Galway public meeting on expected cuts to education

The upcoming December Budget poses a very real and serious threat to our children’s education, according to the Galway branch of the Irish National Teachers Organisation (INTO ).

As part of Education Week entitled ‘Give Kids Their Chance’ the INTO is calling on all teachers, parents/guardians, public representatives, and other interested parties to attend a public meeting at The Galway Bay Hotel on Monday, November 8, at 8pm to discuss the effects that the Budget will have on eduction.

According to the INTO the Budget could result in: a significant increase in the number of children in each classroom; a negative impact on what is taught and the way it is taught; threaten the existence of many small schools and force their closure; make the paying of everyday bills like heating, lighting, and cleaning more difficult; and place further demands on parents to fundraise.

The ‘Give Kids Their Chance’ campaign is a strategic campaign aimed at changing political decision making over the lifetime of the Government.

Joe Killeen, district representative for Galway and Roscommon said: “Increasing the number of pupils in each classroom will make urban schools more crowded as the Irish primary school classrooms are already accommodating classess in excess of 30 pupils. A school with 313 pupils at present has 13 teachers but will need 330 pupils, or more, to hold this number after the Budget if the dreaded increases are implemented leading inevitably to increasing the number of pupils in each class.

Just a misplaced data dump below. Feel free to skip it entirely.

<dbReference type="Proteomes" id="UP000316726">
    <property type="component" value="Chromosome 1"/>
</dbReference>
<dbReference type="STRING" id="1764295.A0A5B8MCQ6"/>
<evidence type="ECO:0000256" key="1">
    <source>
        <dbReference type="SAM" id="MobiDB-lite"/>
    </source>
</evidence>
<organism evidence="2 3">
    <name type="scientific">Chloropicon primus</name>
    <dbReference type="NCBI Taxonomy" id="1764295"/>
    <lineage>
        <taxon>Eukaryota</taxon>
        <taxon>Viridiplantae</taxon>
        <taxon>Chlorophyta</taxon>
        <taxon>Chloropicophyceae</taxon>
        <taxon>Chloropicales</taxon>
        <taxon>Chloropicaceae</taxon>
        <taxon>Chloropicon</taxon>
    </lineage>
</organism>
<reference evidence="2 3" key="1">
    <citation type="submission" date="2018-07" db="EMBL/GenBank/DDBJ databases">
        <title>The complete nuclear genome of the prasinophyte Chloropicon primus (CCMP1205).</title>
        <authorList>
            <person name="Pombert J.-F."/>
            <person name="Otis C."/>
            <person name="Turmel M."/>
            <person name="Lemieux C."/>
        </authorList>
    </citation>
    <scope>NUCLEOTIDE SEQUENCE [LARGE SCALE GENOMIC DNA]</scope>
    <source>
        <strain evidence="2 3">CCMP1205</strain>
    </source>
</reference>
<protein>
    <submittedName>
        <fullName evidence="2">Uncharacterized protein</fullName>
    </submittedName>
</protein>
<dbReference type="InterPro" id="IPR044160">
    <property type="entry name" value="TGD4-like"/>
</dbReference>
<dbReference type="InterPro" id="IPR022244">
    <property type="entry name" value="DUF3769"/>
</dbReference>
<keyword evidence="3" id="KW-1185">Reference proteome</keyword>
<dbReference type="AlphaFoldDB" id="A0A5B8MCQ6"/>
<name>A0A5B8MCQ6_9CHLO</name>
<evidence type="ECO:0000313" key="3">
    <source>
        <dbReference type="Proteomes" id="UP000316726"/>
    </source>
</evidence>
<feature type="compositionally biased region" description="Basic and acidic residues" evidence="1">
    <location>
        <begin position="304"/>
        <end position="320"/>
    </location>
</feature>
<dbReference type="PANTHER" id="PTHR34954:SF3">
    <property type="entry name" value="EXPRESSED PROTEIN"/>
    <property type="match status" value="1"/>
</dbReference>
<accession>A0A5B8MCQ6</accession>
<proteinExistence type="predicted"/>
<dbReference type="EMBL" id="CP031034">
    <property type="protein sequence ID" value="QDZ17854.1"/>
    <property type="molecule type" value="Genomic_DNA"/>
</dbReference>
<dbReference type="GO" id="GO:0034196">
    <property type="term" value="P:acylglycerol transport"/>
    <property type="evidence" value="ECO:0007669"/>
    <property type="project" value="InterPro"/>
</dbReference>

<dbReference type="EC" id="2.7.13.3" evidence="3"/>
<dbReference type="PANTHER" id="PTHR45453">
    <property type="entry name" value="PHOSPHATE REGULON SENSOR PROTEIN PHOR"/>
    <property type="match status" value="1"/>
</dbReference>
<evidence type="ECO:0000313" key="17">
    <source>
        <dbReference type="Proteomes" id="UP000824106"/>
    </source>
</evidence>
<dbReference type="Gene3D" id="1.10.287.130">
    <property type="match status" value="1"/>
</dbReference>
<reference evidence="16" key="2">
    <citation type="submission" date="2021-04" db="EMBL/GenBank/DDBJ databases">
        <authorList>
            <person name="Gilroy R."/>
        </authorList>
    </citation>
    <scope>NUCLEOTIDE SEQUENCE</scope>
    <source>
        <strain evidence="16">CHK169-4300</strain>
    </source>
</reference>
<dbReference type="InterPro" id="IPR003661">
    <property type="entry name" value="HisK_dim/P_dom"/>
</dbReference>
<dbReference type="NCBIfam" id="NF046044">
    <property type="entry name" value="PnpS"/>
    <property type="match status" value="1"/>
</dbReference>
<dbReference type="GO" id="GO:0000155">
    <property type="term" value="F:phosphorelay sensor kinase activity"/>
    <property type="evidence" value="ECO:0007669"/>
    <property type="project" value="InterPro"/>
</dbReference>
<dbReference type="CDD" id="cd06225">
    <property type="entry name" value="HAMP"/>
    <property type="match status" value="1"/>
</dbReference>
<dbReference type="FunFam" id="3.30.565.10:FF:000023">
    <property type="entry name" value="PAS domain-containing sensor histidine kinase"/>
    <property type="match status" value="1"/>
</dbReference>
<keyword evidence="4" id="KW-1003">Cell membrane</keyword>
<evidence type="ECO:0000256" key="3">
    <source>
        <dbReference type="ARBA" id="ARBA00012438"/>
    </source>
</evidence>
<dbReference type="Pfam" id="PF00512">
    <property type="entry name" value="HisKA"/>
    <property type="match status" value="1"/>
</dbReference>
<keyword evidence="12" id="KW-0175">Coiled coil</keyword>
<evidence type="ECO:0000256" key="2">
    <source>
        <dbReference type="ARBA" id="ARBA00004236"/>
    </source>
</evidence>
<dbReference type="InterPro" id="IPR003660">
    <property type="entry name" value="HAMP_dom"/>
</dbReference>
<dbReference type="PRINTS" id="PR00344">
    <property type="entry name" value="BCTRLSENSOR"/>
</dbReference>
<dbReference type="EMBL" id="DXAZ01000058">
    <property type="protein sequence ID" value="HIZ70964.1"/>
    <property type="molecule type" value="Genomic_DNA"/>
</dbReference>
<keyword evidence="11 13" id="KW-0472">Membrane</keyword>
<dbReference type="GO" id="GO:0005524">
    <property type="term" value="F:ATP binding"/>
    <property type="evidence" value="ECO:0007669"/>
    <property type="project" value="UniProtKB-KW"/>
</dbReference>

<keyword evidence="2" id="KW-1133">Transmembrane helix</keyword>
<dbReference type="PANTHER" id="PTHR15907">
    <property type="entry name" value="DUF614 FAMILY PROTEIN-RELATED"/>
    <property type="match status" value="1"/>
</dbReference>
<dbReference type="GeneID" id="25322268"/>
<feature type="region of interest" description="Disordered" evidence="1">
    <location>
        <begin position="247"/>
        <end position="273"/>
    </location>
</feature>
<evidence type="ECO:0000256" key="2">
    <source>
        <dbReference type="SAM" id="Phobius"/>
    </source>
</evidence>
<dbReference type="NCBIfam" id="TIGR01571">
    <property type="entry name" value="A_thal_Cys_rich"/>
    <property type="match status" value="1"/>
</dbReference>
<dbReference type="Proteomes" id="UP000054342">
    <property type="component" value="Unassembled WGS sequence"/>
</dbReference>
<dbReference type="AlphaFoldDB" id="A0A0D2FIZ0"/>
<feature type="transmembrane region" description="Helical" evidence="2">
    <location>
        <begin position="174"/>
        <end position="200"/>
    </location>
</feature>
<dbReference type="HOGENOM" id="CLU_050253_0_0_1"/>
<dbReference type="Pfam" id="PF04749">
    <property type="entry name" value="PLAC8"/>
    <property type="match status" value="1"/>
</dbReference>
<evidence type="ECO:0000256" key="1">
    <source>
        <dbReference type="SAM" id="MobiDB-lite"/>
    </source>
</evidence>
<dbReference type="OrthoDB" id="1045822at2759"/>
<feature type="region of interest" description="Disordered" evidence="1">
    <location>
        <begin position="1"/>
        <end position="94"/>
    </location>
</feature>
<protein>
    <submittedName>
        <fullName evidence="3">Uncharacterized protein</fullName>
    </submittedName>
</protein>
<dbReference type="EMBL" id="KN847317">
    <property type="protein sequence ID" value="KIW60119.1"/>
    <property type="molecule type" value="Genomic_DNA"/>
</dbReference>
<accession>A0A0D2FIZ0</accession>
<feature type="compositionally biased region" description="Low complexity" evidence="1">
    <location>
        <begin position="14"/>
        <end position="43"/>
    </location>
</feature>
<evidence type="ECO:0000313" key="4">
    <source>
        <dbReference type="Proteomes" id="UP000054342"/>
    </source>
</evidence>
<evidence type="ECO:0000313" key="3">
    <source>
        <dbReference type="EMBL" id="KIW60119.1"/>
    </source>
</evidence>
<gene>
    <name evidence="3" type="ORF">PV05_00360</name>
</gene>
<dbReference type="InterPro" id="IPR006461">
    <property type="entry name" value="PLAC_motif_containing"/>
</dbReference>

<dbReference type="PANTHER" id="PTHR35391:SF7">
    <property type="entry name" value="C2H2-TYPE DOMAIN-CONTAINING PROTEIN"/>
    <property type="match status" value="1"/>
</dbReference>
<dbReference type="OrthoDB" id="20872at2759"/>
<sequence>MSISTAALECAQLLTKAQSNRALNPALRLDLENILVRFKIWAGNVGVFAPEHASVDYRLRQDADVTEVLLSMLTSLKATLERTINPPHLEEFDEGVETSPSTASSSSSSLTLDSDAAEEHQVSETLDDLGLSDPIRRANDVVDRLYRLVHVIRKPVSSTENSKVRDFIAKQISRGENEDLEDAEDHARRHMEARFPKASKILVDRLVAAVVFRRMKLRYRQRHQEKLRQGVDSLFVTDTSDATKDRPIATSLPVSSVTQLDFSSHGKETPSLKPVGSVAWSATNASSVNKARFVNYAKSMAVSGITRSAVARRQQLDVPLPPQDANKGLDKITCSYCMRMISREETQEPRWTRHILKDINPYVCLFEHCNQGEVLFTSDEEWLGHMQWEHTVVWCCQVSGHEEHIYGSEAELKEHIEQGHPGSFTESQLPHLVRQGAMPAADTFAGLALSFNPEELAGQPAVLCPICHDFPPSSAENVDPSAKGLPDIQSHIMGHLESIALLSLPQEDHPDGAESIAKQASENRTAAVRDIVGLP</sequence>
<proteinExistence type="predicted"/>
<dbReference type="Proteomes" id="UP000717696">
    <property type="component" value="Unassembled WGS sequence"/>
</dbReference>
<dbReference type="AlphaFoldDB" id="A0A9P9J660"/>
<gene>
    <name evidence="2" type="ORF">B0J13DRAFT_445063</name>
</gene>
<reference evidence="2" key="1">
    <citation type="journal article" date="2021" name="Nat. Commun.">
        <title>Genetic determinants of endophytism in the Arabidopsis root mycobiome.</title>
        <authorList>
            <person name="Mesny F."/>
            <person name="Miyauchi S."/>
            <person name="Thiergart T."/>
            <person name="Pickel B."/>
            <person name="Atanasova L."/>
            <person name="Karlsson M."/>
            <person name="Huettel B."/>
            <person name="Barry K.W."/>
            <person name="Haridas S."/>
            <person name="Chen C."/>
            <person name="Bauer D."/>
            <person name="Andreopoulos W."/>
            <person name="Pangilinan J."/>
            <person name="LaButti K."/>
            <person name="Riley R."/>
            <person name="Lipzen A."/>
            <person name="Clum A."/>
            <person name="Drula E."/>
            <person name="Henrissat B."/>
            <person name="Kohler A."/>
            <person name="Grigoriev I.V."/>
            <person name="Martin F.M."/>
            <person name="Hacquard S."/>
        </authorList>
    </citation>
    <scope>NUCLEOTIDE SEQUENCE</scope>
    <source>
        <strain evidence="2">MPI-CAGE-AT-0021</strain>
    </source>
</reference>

“Increasing class size has another dimension for the small rural schools when 49 pupils are on the roll. At present in these schools the pupils are subdivided into three class rooms with 16 pupils in each room on average. If the pupil/teacher ration is raised by one the school will now comprise two teachers with 25 pupils in each of two remaining classrooms. The school will suffer the loss of one class teacher leaving each of the two remaining teachers taking four multi-classes, for example, infants to first class and second to sixth class.

“The same situation will apply where a school has 81 pupils. A school of this size has four classes with each child of 20 pupils on average. With the increase predicted in the Budget, the school will then revert to three teachers with pupils sharing a classroom with 27. Far from one teacher having to teach one extra pupil it will diminish the time allocated to individual pupils in all class settings in primary schools. It will mean a dramatic worsening of the conditions in particular schools. We have the second highest pupil/teacher ratio in the European Union at present, let’s not make the situation any worse.”

Education week takes place between Monday, November 28, and December 2, and will be marked by schools across the country with a series of events planned which are designed to raise public awareness of the difficulties already facing schools and the expected cuts in this year’s budget.

 

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